• They're not taking advantage of the great strides made by mainframe and iSeries-AS/400 technology.
  • In either case, for every example you could give me of a "legacy" AS/400 chewing up more than its share of IT resources, I could find you 20 cases that demonstrate exactly the opposite.
    Kevin Mawn

    Define Legacy
    I have more of a question. What exactly is a legacy system?

    We have some very talented people working on new systems that allow us to look at our business data in new ways. But once these systems go into production, guess what they are? Yup, legacy stuff. We have some long-lived systems that are very good, and we have some new "innovations" that are crap. The inverse is also true. My job requires that I make all the systems work together in a manner that allows us to do our business. I do not get paid to think up glib word play.
    David Fulton
    Senior Systems Programmer, Idaho Transportation Department

    Information Migration
    There's more to the problem than meets the eye for many industry segments now than before. Recent legislation, such as HIPAA and the Sarbanes-Oxley and Gramm-Leach-Bliley acts require certain industry segments to maintain information (and consistent accessibility to the information) for extended periods of time. So the question now becomes one of the need for successful migration of legacy data into newer systems.

    The focus needs to shift from proactive rather than reactive migration, making the move away from legacy systems and applications less painful and more readily achievable. There seems to be less consideration being given to emulation as an answer to this problem now, simply because it extends the need for individuals who are familiar with the legacy applications brought forward with the data. More and more, businesses are looking for solutions that include the ability to successfully convert/migrate the information in a non-application-dependent form.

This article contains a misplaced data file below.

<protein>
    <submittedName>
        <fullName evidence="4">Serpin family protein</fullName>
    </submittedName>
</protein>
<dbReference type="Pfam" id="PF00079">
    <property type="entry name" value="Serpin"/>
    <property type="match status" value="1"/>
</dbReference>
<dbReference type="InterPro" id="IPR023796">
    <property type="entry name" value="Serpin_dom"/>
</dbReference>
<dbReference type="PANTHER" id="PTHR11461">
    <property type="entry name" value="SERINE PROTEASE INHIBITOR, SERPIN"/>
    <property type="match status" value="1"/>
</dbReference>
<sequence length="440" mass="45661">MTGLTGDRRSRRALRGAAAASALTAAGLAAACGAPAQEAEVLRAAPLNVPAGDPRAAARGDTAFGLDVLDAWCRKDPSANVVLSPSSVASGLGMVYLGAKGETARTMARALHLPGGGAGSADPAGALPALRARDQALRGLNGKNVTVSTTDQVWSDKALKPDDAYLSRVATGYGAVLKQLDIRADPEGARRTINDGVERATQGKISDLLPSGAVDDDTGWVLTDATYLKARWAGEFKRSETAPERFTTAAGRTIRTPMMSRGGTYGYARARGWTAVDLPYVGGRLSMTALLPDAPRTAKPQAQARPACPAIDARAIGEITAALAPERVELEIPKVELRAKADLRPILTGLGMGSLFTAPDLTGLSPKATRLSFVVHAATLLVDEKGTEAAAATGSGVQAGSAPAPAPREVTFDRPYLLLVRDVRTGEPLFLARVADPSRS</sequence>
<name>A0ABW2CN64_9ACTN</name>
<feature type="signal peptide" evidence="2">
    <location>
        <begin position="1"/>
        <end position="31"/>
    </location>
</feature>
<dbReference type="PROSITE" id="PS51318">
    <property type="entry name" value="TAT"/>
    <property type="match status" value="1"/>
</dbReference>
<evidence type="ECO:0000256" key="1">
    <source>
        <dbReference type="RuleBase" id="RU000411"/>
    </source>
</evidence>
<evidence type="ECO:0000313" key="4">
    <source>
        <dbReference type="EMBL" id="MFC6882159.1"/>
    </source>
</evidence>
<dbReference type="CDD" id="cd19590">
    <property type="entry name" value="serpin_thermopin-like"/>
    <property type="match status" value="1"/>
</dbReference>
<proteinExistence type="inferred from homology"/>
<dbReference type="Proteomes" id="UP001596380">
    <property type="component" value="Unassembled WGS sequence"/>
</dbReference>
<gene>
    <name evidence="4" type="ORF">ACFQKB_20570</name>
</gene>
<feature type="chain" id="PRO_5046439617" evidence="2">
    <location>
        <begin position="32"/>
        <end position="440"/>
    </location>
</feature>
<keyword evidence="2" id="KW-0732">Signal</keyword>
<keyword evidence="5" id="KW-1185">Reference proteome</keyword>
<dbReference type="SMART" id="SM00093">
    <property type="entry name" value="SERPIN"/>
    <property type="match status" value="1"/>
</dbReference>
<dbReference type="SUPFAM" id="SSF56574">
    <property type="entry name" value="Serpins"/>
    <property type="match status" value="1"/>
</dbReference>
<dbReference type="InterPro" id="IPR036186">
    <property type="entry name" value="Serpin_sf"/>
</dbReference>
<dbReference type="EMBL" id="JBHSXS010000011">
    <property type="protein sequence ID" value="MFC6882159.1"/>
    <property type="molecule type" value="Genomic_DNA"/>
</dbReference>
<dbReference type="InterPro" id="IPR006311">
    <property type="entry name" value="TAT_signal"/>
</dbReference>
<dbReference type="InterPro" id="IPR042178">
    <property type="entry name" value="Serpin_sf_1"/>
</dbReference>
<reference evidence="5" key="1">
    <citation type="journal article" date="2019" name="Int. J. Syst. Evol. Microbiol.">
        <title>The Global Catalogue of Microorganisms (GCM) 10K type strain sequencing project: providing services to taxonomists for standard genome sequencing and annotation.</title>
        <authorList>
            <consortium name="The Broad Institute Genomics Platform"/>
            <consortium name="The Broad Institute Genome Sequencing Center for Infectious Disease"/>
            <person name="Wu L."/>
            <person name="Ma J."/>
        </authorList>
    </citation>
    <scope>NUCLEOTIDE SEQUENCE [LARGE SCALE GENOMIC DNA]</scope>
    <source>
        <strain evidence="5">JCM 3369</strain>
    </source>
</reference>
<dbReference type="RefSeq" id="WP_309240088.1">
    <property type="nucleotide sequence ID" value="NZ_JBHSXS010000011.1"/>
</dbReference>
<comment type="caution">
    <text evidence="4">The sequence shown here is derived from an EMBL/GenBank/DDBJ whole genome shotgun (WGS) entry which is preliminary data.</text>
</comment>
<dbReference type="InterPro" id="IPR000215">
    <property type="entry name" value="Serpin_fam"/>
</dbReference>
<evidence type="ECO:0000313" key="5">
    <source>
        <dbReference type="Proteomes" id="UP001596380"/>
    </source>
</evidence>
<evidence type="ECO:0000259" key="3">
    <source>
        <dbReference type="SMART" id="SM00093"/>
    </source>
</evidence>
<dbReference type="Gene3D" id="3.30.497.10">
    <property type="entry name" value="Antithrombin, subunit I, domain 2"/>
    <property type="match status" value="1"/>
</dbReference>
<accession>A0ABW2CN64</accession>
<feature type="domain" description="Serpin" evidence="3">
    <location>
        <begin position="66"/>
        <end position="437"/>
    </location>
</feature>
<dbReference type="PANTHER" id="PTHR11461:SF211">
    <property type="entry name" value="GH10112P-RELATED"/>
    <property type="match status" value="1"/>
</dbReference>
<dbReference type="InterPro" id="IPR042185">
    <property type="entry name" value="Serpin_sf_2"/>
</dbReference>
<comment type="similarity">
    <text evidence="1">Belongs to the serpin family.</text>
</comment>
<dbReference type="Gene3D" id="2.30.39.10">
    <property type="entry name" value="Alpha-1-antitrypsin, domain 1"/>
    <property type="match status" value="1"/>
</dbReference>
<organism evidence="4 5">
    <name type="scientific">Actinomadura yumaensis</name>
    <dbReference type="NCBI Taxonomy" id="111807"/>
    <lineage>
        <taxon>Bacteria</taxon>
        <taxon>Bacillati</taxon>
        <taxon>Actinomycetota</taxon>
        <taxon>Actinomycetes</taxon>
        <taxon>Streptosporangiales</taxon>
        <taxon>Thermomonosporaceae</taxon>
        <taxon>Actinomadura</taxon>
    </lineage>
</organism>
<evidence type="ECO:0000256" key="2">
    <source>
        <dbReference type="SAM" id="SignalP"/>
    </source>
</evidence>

Additionally, organizations are finally looking at their business practices, especially records and information management, and beginning to ensure that records-retention policies are in place to maintain access to information pertinent to their operations for appropriate time frames. Some of these are dictated by laws, regulations, or statutes; others are just good business practices.

    Given the disasters related to failure to maintain sufficient records over the past two years (Enron, Tyco, Arthur Andersen, WorldCom, etc.) and the disastrous effects of not managing E-mail in the financial-services sector (Goldman Sachs, Morgan Stanley, Salomon Smith Barney, Deutsche Bank, etc.) along with the bad light cast on the FBI and CIA for not being able to gain access to information before the Sept. 11, 2001, attack (legacy systems and inability to access data within different offices of the same agency) I hope the focus is no longer on "slaying legacy monsters" but rather on capturing and proactively migrating legacy information.
    Larry Medina
    Senior Records Administrator

    Legacy Is No Monster
    We have no legacy monster to slay. Our organization's legacy applications on CICS and DB2 have the most uptime, fewest bugs, and lowest costs of our total base of applications. The Microsoft-based applications are far and away the most burdensome in both manpower and money.
    Tommy Jacobsen
    Technical Services Supervisor, Louisiana Department of Social Services